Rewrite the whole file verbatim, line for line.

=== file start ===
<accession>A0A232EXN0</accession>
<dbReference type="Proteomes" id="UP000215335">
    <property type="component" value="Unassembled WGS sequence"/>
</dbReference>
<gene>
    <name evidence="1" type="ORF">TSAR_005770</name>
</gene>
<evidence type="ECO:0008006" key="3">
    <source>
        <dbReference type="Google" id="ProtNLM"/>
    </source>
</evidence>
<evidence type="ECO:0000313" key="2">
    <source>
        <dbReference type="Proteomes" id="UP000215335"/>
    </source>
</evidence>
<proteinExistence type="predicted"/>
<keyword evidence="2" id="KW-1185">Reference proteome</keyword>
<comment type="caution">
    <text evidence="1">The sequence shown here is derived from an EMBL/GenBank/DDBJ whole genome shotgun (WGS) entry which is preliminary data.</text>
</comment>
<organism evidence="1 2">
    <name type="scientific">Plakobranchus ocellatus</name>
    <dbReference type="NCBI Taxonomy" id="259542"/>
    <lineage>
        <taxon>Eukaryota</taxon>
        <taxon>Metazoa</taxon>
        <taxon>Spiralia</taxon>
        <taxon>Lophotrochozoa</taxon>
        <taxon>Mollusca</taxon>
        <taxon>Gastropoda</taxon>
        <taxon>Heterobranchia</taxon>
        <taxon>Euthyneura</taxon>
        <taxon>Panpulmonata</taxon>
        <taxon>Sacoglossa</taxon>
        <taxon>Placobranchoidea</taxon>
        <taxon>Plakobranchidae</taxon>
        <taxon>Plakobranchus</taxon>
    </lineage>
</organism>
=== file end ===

<accession>A0A232EXN0</accession>
<dbReference type="Proteomes" id="UP000215335">
    <property type="component" value="Unassembled WGS sequence"/>
</dbReference>
<gene>
    <name evidence="1" type="ORF">TSAR_005770</name>
</gene>
<evidence type="ECO:0008006" key="3">
    <source>
        <dbReference type="Google" id="ProtNLM"/>
    </source>
</evidence>
<evidence type="ECO:0000313" key="2">
    <source>
        <dbReference type="Proteomes" id="UP000215335"/>
    </source>
</evidence>
<proteinExistence type="predicted"/>
<keyword evidence="2" id="KW-1185">Reference proteome</keyword>
<comment type="caution">
    <text evidence="1">The sequence shown here is derived from an EMBL/GenBank/DDBJ whole genome shotgun (WGS) entry which is preliminary data.</text>
</comment>
<organism evidence="1 2">
    <name type="scientific">Plakobranchus ocellatus</name>
    <dbReference type="NCBI Taxonomy" id="259542"/>
    <lineage>
        <taxon>Eukaryota</taxon>
        <taxon>Metazoa</taxon>
        <taxon>Spiralia</taxon>
        <taxon>Lophotrochozoa</taxon>
        <taxon>Mollusca</taxon>
        <taxon>Gastropoda</taxon>
        <taxon>Heterobranchia</taxon>
        <taxon>Euthyneura</taxon>
        <taxon>Panpulmonata</taxon>
        <taxon>Sacoglossa</taxon>
        <taxon>Placobranchoidea</taxon>
        <taxon>Plakobranchidae</taxon>
        <taxon>Plakobranchus</taxon>
    </lineage>
</organism>